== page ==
Differing Leadership Strategies in the Restaurant Industry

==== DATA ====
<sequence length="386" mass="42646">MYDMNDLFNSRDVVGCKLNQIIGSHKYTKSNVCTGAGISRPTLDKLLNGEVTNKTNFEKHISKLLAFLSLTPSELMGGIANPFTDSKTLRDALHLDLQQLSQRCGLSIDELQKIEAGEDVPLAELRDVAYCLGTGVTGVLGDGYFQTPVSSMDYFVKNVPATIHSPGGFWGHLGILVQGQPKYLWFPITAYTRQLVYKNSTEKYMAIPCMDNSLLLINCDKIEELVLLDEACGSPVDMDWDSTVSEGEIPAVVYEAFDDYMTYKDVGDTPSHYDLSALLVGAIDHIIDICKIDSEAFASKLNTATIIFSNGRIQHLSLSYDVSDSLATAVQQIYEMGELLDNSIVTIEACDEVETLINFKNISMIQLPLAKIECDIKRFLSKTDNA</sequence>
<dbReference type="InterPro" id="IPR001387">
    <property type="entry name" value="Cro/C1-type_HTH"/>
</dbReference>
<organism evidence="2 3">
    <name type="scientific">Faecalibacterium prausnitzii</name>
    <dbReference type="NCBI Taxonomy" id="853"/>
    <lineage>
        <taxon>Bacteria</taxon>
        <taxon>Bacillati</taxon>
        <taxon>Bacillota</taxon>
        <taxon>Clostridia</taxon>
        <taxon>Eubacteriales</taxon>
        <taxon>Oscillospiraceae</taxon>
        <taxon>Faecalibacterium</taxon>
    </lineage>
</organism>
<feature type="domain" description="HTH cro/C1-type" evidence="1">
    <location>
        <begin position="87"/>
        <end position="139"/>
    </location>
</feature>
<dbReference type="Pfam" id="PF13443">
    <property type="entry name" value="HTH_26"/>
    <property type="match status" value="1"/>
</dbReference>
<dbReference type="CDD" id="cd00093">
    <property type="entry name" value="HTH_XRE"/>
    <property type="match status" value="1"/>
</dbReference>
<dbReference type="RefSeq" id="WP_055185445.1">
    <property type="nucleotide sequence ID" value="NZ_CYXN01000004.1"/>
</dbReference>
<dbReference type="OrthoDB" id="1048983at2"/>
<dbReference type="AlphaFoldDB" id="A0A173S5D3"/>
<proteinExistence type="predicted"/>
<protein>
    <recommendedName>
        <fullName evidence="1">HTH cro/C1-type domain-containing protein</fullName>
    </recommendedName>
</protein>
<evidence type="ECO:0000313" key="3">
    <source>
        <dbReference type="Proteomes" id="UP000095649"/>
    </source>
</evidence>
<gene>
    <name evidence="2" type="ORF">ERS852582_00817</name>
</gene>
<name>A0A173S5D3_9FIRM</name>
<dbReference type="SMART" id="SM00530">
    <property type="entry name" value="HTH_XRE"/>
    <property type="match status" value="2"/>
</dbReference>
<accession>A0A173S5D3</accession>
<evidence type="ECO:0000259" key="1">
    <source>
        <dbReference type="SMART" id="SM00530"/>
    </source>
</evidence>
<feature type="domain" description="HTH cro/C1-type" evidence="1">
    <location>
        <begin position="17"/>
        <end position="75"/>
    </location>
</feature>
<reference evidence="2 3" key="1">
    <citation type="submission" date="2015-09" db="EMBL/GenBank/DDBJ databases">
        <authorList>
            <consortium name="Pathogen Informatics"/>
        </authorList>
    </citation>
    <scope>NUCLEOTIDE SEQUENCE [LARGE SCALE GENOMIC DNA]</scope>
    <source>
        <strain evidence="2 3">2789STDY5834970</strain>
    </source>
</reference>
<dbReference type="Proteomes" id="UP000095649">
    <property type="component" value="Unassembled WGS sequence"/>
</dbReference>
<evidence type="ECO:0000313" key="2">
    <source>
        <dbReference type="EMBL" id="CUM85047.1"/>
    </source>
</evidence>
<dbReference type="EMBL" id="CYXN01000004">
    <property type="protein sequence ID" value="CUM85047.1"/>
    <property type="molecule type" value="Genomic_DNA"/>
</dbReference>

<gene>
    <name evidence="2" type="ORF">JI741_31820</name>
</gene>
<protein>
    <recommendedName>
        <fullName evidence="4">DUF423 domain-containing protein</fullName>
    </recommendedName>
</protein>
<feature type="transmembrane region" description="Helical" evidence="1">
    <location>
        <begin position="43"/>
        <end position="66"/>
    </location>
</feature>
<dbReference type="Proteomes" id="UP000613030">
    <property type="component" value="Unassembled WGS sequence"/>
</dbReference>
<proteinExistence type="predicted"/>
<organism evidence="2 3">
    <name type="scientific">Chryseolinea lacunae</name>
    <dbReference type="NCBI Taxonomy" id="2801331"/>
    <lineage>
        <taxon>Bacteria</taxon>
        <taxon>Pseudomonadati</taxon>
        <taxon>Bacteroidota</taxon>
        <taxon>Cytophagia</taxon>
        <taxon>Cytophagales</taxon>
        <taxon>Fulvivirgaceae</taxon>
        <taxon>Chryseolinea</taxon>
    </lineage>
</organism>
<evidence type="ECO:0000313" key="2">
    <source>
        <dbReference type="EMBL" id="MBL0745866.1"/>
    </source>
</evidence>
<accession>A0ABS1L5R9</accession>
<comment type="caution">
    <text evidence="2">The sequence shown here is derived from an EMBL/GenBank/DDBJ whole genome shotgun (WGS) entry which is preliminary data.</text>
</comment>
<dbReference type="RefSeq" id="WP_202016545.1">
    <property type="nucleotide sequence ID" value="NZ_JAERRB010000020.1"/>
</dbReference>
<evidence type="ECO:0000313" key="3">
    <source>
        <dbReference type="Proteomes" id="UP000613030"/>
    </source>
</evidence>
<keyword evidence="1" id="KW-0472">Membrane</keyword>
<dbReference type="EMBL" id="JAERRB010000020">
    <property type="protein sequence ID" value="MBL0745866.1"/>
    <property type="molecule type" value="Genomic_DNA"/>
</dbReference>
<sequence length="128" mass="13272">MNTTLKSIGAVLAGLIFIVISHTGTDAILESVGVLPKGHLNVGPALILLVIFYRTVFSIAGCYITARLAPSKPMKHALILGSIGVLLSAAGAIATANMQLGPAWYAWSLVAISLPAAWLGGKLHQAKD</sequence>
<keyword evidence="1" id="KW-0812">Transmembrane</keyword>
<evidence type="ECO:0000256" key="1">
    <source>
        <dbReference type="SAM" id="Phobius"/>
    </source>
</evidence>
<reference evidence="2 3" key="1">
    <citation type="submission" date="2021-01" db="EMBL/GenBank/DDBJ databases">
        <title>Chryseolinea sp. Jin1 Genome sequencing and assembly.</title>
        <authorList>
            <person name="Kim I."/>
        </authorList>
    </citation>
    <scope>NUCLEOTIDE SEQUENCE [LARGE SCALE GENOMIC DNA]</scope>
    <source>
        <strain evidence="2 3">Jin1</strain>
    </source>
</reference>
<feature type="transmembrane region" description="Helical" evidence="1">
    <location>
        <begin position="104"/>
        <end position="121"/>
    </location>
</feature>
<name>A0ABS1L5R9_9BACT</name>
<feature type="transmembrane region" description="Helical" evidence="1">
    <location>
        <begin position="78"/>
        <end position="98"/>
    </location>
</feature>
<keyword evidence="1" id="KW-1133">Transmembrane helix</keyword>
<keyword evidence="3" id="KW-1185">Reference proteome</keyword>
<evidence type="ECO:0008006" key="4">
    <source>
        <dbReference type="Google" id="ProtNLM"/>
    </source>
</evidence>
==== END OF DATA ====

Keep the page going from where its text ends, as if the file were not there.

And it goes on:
As I talk with restaurant industry leaders around the country, I ask them how they are responding, in terms of growth and staffing, to the current market climate. What I’ve discovered is that there are primarily three schools of thought on the matter.One reaction I’m hearing is some concepts, out of necessity, are making cuts in many areas to insure they weather the storm. Mitchell Moore, Vice President of Operations for Nestle Cafe, told me, “We cut about 12-15 positions in the corporate office to lean up the outgoing costs. We will need to replace these positions at some point as we are still planning aggressive growth in 2009.” Carl Howard, CEO of Fazoli’s, whose concept is taking advantage of improving commodity prices and investing in quality in their menu, told me his concept “Made the necessary cuts back in October, 2008 as we saw what was coming.” Fazoli’s will be changing about 40% of their offerings starting 2/16/2009.Another response from restaurant leadership that I’m hearing is to “wait and see”. Some concepts are, for the most part, maintaining the status quo. David Newman, President of BP Newman Investments, who oversees 33 Church’s Fried Chicken units, put it this way, “Let the economists say what they’re going to say. We’re going to control what we can control.” David is using some of this time to “sharpen the saw” of some of his key people by sending them to leadership training. “This is a time to invest in my people.” According to Mitchell Moore, there’s a lot of “wait and see” from Nestle Cafe franchisees as they look for loans to become more accessible before they open additional units. That being said, “We’re aggressively growing 25-30 units in 2009.”, according to Mitchell. Sam Beiler, President and CEO of Auntie Anne’s had this to say, “In alignment with our focus on careful management of expenses in 2009, we are taking a conservative approach when it comes to the creation of new positions.”Probably the least touted and most enviable position some concepts find themselves in…being financially sound enough to take advantage of the current market conditions in the restaurant industry to grow their units through acquisition and attractive real estate terms from landlords who are currently much more willing to make concessions. Leon Irons, President of Churpeye’s, a Sonic and Church’s Fried Chicken franchise group, said he’s “Adding stores this year and should increase the total number of units for our restaurant group by a third. (They currently operate 53 Sonics and 33 Church’s.) Lance Benton, CEO of the 100% franchised Buck’s Pizza, is very optimistic about their position and says they’re getting many inquiries about their concept right now. “I don’t like to hear about people being out of a job, but those people have to replace their income with something and many are looking at our franchise opportunity to do just that.” Sam Beiler of Auntie Anne’s continues,”Based on the cyclical nature of the economy that historically shows that for the past 100 years, we experience a downturn every 7 to 10 years, we began to prepare for a soft economy over 18 months ago.” “Over the past few years, we’ve experienced strong same store sales comps and specifically in 2008 we had a strong year which has nicely poised us for continued growth in 2009. We anticipate opening 42 domestic locations and 53 international locations, adding to our over 980 store total in 20 countries.”These same restaurant companies are also able to take advantage of the current candidate pool to make “upgrade” hires from talent that hasn’t typically been available. Mike Hamra, CEO of Hamra Enterprises, which operates 27 Wendy’s and 47 Panera Bread locations, indicated his group’s stance this way, “We are strategically reviewing opportunities to improve the quality of our staffing and are upgrading consistent with our growth plans and attrition.” President of Wendy’s of Missouri, Chuck Ocarz, told me that while the next 3-6 months are a concern for him, he is definitely “taking advantage of the availability of the talent that is out there to upgrade my team.” Tim Cullers, Vice President of Restaurant Operations for Timberlodge Steakhouse is “taking a very aggressive approach when looking at talent” and sees the potential for his restaurant group to grow in this market.While there may be differing strategies for successfully navigating the current stormy market, some things remain constant. Fiscal responsibility is wisdom in every aspect of business, as is upgrading the talent piece on your team when that talent is available.